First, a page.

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WNBA players have become targets of fake pay disparity quotes on social media. Here’s what they’re actually arguing for.

The made-up quotes are meant to divide WNBA and NBA colleagues. That’s NOT the goal in the player’s fight for a better wage.

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Washington Mystics v Phoenix Mercury Photo by Christian Petersen/Getty Images

WNBA players have recently become the target of made-up quotes on Instagram and Twitter meant to inhibit the athletes’ push for better pay to fix the league’s wage gap problem. In recent weeks, Phoenix Mercury center Brittney Griner, Dallas Wings guard Skylar Diggins-Smith, and Las Vegas Aces forward Tamera Young have all been attributed to false quotes that have gone viral, some even then falsely aggregated by large news outlets.

The WNBA’s pay disparity has become a bigger topic than ever in the 2018 season because both the league and the Players Association have a Nov. 1 opt-out date for the current Collective Bargaining Agreement.

The players have used their voices on social media and through the media to bolster their claim for a better share of the league’s revenue. While NBA players make around 50 percent of their league’s revenue, WNBA players earn in the realm of 20 percent of an even smaller pot. That’s why most players head overseas during the WNBA’s offseason to make three to 15 times as much money in Europe, Asia, and Australia.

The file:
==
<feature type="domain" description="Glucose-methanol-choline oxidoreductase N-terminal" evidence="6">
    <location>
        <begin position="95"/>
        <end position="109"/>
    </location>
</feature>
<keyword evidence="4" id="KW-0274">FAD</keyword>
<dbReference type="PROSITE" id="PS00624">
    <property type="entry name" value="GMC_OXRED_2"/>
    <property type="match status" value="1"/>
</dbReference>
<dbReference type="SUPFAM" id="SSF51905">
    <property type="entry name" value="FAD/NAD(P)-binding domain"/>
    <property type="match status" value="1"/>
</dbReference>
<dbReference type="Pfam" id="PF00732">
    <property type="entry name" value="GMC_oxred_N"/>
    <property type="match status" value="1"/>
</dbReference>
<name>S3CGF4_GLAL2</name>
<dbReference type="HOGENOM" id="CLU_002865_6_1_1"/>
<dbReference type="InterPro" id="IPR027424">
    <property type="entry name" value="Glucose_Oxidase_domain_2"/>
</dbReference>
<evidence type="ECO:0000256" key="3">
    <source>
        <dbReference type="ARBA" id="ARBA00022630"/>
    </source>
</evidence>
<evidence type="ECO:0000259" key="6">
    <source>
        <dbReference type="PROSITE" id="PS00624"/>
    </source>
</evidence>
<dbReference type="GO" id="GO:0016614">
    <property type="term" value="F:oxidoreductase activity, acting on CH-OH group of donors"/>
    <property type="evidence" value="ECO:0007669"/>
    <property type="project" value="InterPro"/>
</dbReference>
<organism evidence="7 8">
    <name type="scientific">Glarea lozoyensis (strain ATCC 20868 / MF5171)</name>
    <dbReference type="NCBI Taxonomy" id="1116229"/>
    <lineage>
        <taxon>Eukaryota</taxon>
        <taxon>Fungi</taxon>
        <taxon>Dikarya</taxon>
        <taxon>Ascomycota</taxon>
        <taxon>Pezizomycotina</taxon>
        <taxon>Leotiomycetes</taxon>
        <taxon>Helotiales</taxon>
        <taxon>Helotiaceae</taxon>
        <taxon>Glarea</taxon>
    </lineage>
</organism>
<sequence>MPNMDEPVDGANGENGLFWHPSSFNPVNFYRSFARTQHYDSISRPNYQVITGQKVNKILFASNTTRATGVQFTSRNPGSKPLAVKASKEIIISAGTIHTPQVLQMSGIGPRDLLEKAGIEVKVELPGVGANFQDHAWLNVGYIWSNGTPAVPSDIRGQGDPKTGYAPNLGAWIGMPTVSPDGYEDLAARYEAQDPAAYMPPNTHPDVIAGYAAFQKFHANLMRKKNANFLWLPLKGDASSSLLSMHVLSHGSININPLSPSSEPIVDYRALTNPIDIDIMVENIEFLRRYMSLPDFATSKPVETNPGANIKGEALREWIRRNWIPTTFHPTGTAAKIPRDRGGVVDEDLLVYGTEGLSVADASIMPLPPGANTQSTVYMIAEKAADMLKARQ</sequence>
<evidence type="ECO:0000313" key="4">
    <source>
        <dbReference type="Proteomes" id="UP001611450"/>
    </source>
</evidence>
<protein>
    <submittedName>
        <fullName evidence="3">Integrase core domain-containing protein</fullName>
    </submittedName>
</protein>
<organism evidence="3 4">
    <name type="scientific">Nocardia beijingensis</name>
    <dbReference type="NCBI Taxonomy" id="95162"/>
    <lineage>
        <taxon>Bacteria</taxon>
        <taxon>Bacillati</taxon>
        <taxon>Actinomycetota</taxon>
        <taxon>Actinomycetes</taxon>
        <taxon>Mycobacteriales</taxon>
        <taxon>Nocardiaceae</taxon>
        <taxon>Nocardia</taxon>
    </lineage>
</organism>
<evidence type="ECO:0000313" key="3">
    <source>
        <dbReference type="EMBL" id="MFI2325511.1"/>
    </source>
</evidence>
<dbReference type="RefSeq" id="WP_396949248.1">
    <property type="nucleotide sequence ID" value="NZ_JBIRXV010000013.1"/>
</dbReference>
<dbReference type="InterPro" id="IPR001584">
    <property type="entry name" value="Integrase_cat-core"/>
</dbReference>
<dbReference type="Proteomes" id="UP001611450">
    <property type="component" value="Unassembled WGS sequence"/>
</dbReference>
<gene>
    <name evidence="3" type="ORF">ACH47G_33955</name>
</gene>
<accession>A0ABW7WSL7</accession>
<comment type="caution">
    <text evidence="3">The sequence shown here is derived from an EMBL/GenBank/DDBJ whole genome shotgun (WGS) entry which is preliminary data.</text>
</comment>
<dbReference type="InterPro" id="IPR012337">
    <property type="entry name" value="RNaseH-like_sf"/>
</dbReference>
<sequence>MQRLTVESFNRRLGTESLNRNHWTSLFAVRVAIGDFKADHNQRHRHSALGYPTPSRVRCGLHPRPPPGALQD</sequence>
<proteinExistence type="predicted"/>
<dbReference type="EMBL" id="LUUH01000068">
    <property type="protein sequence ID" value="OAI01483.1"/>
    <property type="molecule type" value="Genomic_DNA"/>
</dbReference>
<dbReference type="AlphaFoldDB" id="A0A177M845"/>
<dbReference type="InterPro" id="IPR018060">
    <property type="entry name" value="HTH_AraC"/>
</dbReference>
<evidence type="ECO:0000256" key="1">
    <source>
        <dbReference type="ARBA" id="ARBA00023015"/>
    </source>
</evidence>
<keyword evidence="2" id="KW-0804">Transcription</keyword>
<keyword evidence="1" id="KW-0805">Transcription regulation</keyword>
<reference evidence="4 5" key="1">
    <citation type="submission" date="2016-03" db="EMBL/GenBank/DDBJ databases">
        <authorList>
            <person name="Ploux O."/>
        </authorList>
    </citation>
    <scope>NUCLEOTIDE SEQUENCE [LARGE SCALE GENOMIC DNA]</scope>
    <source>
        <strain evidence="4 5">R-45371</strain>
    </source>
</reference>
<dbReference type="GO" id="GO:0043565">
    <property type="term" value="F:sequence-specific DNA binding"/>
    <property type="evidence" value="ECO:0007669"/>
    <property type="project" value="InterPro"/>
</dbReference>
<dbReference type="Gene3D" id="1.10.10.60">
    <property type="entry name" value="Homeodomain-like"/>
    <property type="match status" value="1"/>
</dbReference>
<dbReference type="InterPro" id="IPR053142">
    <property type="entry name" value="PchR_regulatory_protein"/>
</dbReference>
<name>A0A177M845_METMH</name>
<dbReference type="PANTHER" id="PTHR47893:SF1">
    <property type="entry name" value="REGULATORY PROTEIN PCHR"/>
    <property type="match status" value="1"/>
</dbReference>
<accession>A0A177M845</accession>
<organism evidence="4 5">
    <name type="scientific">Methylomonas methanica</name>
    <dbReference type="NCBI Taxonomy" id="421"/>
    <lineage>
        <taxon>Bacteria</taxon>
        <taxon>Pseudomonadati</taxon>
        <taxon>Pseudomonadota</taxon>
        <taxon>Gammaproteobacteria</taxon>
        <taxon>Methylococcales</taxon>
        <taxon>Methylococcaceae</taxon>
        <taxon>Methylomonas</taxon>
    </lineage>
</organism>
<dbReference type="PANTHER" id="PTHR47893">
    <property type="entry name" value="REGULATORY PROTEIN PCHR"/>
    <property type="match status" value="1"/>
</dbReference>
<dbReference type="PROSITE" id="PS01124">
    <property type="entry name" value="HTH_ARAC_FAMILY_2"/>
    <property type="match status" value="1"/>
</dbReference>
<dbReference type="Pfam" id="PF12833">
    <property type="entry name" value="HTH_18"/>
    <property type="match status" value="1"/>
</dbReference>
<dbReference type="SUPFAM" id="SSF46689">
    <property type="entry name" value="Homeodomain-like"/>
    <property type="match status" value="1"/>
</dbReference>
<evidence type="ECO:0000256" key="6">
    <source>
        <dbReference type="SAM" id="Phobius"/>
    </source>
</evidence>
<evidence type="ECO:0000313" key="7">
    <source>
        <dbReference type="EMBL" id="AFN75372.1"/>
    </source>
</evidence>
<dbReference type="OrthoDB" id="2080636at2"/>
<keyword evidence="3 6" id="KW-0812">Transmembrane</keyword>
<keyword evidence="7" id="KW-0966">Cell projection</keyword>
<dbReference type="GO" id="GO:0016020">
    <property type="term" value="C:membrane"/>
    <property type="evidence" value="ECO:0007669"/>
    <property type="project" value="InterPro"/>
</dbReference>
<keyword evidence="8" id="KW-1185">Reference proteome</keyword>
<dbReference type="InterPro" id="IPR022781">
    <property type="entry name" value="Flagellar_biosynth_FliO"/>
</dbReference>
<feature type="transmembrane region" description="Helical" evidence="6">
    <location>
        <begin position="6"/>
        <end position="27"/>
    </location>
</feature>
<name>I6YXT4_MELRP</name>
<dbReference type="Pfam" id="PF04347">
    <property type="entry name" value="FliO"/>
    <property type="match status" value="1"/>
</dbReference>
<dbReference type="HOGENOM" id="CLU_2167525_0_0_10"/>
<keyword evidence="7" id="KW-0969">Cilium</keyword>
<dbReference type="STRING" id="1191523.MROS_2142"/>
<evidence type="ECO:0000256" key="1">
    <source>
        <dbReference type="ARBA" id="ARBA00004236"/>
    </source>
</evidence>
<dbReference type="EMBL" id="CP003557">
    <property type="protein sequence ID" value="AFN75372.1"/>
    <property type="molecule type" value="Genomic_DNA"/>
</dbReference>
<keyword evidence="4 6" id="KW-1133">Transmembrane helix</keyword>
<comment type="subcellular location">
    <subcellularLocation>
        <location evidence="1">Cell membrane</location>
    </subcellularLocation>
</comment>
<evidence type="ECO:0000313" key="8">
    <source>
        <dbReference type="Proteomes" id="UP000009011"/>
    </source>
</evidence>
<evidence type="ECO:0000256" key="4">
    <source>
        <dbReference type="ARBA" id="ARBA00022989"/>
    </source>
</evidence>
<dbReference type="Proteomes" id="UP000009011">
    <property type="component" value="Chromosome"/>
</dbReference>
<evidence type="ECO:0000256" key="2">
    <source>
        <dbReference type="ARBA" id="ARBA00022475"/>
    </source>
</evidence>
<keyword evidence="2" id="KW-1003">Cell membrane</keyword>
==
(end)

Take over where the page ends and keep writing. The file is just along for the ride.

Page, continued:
The made-up quotes are created to cause a divide between NBA and WNBA players

To stop the spread of these false quotes, I won’t share them in this story, but two of the three to go viral directly named NBA players. One quotes Diggins-Smith saying a majority of WNBA players are more skilled than LeBron James and another singles out Heat guard Tyler Johnson as an overpaid player and quotes Griner.

The quotes are told in the form of graphics, some even stealing the image templates and watermarks of major news outlets. The similarities are striking, and make the quote dangerously believable.

What did Brittney Griner actually say?

Griner opened up on Instagram to clarify that she never said what was quoted.

Griner on IG: Never said this BTW I do believe we should get paid more in the WNBA before players decide to only play overseas and rest our bodies during the summer. However, I never called out a NBA player. I have said that they make a crazy amount of money and it would be nice to make even half of what they make. Also( no disrespect but I don’t even know who he is) wouldn’t call out anybody I don’t know. Especially don’t know what he makes. I just know we don’t make shit.

She denied ever talking about Tyler Johnson’s salary, even throwing some shade that she didn’t know who he was. The last sentence of her post on Instagram really echos the sentiment of what the WNBA’s players are fed up with in the most blunt manner: “I just know we don’t make shit.”

Griner would know that especially as she makes $113,500 this year for playing in the WNBA, and has made close to $1 million for a single season in Russia.

What did Skylar Diggins-Smith actually say?

Diggins-Smith called out the fake quote about her on Twitter, which has since been deleted.

The Wings star has been very open about her thoughts on the WNBA’s pay gap, penning a story in Wealthsimple and speaking honestly to the media. In the piece, she argued for: